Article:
1. Onboard your existing customers

B2B customers are ready and willing to adopt the B2C conveniences of buying online. According to The Future of Customer Engagement and Commerce, nearly half (49%) of B2B customers prefer to make work-related purchases through a website and 72% desire self-service access to an account to manage their own orders.

49% of B2B customers prefer to make work-related purchases through a website and 72% desire self-service access to an account to manage their own orders.

Online stores have more personalization capabilities than ever, thanks to live chat, omnichannel communication options and other near-instant direct connections with customers. However, because many B2B customers are still used to catalog browsing, you’ll need to continually educate them on how to utilize your online channels.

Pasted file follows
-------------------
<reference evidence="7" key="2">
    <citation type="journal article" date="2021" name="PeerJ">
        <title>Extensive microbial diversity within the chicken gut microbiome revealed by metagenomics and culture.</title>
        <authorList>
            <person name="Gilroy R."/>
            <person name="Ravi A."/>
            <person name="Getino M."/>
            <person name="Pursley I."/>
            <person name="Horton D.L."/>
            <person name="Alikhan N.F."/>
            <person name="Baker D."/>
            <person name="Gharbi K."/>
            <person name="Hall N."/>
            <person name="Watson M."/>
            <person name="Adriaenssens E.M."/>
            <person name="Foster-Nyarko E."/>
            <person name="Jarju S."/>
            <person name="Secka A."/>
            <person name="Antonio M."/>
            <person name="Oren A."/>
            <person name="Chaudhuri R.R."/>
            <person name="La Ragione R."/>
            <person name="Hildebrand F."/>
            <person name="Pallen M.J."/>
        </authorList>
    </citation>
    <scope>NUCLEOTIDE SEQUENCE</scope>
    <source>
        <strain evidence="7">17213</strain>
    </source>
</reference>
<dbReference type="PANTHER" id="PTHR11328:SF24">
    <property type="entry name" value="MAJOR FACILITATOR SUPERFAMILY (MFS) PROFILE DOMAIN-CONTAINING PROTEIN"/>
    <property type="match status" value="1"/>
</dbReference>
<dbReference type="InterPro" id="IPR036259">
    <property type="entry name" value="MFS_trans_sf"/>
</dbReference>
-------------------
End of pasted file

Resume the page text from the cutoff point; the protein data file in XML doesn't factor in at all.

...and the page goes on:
This can be achieved by providing a range of always-accessible collateral, like FAQs, guides and educational marketing campaigns on your website, in ads and in email. Expect a learning period in which your customer support team will need to answer questions and help customers understand and adopt the new process. Make sure to educate them on why ordering online is better for them, i.e. they can order on their own time and manage their account through a portal.


2. Educate your audience segments

We live in the age of information, and if you don’t provide it, your competitor will. Put yourself in the shoes of each of your audience segments to consider what information each would need to make an informed decision and purchase from your business.

Before consumers even get to the consideration step of the sales process, they need to be engaged. Creating content, like ebooks, infographics and blog posts, catches prospects’ attention, showcases your brand as an expert on your niche and builds trust. Sometimes it can even alert businesses that they may be having a problem they hadn’t considered.


3. Build an incentive program